Memorial Day News

Iwo Jima MemorialFrom the halls of Montezuma to the shores of Tripoli comes today’s tech news.
The US copyright law was enacted on this day in 1790. The Who performed the loudest concert ever with 76,000 watts of amplification in 1976. Seinfeld premiered in 1990.

It’s Memorial Day.

  1. Online sales boomed last year with 51% increase over 2002. Sales reached $114 billion, representing 5.4 of all retail sales. More importantly, online margins went from zero in 2002 to 21% in 2003 and 79% of online retailers were profitable. Is it too late to buy that Amazon stock?

  2. A British beautician has won the “world’s best female inventor” award at Inpex. Paula Ward was looking for a way to keep her daughter from logging on when she was away from home. Her device, which can block broadband access and access to specific phone numbers and can be controlled remotely, was picked up by Commtel and goes on sale later this summer.
  3. Computer Associates has donated its Ingres database program to the open source community. Ingres has had trouble competing with market leaders Oracle and Sybase, but it’s a mature and solid product that will be a valuable addition to the open source world. CA hopes improvements will flow back into the code base from open source developers.
  4. 20th Century Fox and Paramount are going after an online vendor who was still selling DVD Xcopy. In a lawsuit filed in New York on Friday, the movie companies accused Technology One of selling the DVD cracking program despite a court order pulling it from the shelves. A Technology One employee said, “no one told us to stop selling it.” Don’t get your hopes up, the link to DVD XCopy is no longer on the site.
  5. If you’re willing to give up some personal information you may soon be able to get a fast pass through airport security. The TSA’s Registered Traveller program will begin testing in late June with 10,000 volunteers. Frequent flyers who want to join the program will have to pass a detailed background examination and pay an annual fee of around $100. Once approved they’ll get a card with “biometric identification” that will allow them to skip all the airport security checks except the metal detector. Wonder how long before they start auctioning these off on eBay?
  6. Ewww. The Spot is back. The Internet soap opera which burned bright but briefly nine years ago is back and coming to a cell phone near you. Sprint PCS will beam audio and pictures from the soap to your phone for $3.95 per month.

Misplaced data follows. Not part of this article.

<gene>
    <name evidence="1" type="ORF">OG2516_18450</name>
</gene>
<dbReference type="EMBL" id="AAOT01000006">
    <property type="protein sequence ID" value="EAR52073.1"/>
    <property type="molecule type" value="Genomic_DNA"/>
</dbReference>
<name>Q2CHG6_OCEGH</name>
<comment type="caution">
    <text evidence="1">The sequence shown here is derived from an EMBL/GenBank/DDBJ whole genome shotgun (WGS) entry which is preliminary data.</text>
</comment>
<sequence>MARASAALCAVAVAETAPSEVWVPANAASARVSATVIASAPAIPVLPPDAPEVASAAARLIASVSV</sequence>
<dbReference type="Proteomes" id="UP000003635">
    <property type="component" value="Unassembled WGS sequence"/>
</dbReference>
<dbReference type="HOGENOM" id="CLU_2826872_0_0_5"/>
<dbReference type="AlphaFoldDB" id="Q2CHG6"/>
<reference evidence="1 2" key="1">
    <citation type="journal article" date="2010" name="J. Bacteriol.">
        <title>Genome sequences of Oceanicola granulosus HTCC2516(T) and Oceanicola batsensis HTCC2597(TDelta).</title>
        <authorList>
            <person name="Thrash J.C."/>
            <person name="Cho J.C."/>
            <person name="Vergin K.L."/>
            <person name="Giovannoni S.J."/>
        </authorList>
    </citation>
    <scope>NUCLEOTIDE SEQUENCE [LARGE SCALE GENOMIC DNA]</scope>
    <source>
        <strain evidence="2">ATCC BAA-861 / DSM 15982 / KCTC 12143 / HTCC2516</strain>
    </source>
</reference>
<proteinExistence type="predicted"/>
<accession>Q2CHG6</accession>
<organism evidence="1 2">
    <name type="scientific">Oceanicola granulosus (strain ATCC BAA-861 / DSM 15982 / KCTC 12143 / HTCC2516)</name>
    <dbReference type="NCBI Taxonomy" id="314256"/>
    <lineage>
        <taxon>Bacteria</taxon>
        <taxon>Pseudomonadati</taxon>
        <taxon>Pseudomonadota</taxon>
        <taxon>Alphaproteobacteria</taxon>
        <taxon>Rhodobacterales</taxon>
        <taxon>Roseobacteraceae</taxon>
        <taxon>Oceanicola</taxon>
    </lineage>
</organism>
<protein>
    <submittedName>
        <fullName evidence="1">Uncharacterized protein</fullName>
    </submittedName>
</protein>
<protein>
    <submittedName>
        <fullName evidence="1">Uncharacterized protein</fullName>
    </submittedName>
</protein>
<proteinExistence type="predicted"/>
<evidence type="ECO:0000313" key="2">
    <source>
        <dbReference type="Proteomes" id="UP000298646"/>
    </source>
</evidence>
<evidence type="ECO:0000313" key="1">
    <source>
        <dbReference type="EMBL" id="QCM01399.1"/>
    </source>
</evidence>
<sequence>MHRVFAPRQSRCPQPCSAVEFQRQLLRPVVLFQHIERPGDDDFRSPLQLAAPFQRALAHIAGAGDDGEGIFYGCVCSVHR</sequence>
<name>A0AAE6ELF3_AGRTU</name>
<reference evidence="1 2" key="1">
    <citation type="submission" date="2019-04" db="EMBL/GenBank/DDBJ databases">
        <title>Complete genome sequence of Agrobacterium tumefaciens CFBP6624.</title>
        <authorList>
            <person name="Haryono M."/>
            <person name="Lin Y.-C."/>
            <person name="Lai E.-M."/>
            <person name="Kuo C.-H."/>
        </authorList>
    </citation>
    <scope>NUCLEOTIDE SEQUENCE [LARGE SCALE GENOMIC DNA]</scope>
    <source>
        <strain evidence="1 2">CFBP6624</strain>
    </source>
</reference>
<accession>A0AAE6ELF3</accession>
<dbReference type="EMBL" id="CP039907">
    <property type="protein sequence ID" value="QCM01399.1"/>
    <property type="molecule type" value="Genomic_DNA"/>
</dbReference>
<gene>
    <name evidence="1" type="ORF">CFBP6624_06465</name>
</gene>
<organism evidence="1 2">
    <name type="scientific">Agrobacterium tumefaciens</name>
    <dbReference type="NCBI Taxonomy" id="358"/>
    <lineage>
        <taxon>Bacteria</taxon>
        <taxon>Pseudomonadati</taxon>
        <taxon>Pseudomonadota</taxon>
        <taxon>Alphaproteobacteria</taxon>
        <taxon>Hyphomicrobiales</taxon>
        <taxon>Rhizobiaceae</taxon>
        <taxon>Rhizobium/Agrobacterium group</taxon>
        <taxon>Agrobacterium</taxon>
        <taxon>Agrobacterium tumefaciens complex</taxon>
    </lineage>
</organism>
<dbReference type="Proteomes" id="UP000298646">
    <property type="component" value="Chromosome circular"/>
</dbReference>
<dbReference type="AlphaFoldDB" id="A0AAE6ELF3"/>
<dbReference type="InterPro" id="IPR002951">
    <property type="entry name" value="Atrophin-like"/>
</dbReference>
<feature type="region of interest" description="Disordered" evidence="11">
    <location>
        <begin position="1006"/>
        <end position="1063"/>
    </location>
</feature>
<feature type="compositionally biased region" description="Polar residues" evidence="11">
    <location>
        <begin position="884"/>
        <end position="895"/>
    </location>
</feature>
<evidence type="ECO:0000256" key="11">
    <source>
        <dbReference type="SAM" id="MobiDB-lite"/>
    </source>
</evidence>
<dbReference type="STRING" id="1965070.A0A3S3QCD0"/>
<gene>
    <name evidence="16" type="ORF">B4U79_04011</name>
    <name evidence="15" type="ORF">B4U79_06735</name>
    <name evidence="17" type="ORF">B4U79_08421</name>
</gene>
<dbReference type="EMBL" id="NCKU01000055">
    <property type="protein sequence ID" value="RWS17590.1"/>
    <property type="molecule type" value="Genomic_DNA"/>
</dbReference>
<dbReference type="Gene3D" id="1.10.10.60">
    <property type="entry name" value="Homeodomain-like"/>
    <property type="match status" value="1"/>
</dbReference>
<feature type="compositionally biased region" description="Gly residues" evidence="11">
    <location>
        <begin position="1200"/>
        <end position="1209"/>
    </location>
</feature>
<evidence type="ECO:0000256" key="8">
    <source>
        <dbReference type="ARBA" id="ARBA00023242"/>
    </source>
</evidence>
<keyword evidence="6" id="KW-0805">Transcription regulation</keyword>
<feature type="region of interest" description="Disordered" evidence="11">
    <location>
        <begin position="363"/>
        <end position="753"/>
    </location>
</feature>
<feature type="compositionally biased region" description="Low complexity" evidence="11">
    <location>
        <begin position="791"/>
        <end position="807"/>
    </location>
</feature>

7. For the second time in two years, an Internet unknown has won the World Series of Poker. “Fossilman” Raymer earned a seat at the table in a $150 satellite event on PokerStars.com. The patent lawyer from Connecticut won $5 million dollars and the coveted silver bracelet on Friday. The 2nd, 7th, and 9th place finishers also qualified online.
  8. The LA Times has an excellent article that brings home the human cost of IT outsourcing. Free registration required.

Listen in tomorrow at 6:45a Pacific for my weekly news commentary on KGO 810 AM in San Francisco.

8 Replies to “Memorial Day News”

  1. Thanks for the article on Cotterill, eye opening for a young person entering the tech field. Miss you on Tech TV, hopefully see you bubble up somewhere else.

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  2. I too read through the article on Cotterill. I think it is important for all of us to read. I remember growing up in the 70’s and early 80’s, hearing all of the talk about the shift of Manufacturing Jobs to other countries. In the late 80’s, in an economics class, we learned that the shifting of manufacturing jobs was a necessary rule to participate in the global economy. If we (America) refused to do that, we would not be able to develop cars (and other goods) efficiently and economically enough to sell on the open Global market. While I still struggled with some of the concepts, it seemed to make sense, and the argument was that there would be more high paying “information worker” jobs available in America. That happened.
    Now, we are in a new era (again). I find myself having lunch conversations with a friend who is working on an MBA in finance and asked him the same questions I had in the 80’s. “How is this a good thing”? He understands my struggle here — and does not have a clear answer. The easist answer he provided actually lead back to manufacturing — If Microsoft builds a Mouse overseas and can make more money on it, they can afford to do more research and development with the profit from the Mouse, here in the US. Interstingly — that is one of the arguments over the current movement to outsourcing. “The new jobs in the US now will be in the field of Research.” The answers keep coming back that we must do this to be competitive with the world players.
    In my professional life (which is why I chose a fake name on this post) — I work for a large networking company. We sell connectivity via Internet, long distance phone calls and data connections — the ability for US companies to carry telephone calls to places like India. In reality, there has been steady growth there for years, but it is now becoming known around the country with the word “outsourcing”. Even many of the employees of companies who are doing this have employees and managers who are a bit concerned about the level of outsourcing going on and questioning how can this be a good thing for America. I even read in a magazine on a recent business trip about hospitals in India with US trained surgeons and doctors who are able to perform surgery and treatment in India at 25% of the cost of the same procedures in the US. In fact, I believe that the founder of this company is a US doctor, and many of the doctors are also from the US. Given the state of the liabilty insurance requirements to practice medicine in the US, can you blame them? (Maybe my opportunity is to open an Air Ambulance service specializing in getting patients to India).